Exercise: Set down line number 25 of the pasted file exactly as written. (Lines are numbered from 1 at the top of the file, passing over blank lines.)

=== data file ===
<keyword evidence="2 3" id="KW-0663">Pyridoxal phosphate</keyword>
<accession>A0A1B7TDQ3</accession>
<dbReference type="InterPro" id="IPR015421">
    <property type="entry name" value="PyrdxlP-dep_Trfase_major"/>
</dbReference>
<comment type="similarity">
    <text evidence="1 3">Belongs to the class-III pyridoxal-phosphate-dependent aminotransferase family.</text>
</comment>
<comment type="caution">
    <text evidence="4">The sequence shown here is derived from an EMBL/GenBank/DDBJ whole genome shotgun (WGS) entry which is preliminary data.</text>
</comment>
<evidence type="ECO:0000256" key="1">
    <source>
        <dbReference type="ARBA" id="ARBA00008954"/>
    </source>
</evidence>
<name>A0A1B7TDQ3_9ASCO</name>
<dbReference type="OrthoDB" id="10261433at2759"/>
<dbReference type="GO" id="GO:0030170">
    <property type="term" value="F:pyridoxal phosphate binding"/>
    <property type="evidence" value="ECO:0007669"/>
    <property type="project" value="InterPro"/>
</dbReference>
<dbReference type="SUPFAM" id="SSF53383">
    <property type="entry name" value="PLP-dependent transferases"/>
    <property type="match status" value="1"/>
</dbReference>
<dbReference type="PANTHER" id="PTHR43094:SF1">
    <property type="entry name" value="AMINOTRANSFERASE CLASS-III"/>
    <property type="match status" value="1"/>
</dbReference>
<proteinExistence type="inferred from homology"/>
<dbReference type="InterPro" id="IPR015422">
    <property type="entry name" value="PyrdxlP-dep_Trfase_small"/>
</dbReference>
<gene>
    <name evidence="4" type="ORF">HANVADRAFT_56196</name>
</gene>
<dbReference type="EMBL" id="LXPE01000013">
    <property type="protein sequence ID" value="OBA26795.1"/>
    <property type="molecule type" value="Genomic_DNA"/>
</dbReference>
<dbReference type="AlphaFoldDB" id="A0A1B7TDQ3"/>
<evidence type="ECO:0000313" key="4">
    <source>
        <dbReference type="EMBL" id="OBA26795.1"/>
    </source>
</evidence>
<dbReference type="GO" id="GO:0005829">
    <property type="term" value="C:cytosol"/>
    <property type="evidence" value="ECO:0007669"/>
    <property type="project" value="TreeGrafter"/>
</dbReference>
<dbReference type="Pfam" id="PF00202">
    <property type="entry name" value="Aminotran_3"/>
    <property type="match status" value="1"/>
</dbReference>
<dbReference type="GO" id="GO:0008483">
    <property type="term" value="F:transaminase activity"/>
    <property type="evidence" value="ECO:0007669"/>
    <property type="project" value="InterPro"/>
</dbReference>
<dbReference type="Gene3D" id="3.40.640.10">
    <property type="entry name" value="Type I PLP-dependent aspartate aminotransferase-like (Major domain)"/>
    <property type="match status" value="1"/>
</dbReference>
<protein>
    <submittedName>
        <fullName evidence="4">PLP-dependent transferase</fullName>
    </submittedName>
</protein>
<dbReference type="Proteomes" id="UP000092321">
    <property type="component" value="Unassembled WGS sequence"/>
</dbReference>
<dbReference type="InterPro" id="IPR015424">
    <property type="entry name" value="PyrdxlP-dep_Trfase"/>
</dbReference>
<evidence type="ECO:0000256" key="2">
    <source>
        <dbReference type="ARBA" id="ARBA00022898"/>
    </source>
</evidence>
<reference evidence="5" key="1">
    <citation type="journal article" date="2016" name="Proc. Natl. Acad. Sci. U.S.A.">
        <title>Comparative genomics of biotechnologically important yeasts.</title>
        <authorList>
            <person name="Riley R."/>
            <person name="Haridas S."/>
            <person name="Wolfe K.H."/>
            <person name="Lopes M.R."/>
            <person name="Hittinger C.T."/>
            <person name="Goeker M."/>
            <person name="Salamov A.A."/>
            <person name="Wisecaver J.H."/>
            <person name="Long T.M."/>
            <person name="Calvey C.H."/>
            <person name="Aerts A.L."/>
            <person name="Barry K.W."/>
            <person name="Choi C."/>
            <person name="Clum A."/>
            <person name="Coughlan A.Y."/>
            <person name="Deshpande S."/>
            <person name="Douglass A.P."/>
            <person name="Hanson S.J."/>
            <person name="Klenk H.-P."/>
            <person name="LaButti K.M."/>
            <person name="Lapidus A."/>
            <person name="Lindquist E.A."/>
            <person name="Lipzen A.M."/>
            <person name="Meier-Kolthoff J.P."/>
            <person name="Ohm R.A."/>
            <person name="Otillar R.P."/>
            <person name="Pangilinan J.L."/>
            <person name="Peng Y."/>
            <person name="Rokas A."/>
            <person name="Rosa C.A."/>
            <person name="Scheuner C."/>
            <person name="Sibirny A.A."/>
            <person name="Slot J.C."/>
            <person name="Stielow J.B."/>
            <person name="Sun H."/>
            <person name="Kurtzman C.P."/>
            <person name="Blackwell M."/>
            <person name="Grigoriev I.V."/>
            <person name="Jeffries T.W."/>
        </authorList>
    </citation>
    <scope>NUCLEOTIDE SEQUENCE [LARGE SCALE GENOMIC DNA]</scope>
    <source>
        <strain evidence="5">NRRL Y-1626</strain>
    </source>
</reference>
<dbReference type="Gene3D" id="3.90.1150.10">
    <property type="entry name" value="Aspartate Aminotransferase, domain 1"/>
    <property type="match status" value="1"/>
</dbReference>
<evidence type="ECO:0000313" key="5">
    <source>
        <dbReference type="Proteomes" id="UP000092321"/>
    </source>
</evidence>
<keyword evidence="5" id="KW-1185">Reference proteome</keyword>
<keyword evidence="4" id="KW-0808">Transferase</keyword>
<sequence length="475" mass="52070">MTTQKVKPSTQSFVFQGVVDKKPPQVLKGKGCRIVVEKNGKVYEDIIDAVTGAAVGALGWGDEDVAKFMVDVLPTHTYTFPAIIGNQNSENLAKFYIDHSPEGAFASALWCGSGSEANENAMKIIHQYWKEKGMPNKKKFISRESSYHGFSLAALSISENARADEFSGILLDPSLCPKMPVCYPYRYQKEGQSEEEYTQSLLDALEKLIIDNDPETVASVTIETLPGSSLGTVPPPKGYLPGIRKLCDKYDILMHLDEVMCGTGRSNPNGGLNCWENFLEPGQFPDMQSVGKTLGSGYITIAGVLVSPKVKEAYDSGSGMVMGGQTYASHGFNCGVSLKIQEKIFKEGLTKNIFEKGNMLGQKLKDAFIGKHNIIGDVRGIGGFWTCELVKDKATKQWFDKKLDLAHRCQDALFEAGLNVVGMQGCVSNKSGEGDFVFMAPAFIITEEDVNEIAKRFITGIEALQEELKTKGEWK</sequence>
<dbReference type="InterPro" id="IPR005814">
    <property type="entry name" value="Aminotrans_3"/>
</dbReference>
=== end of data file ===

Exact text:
    <property type="entry name" value="PLP-dependent transferases"/>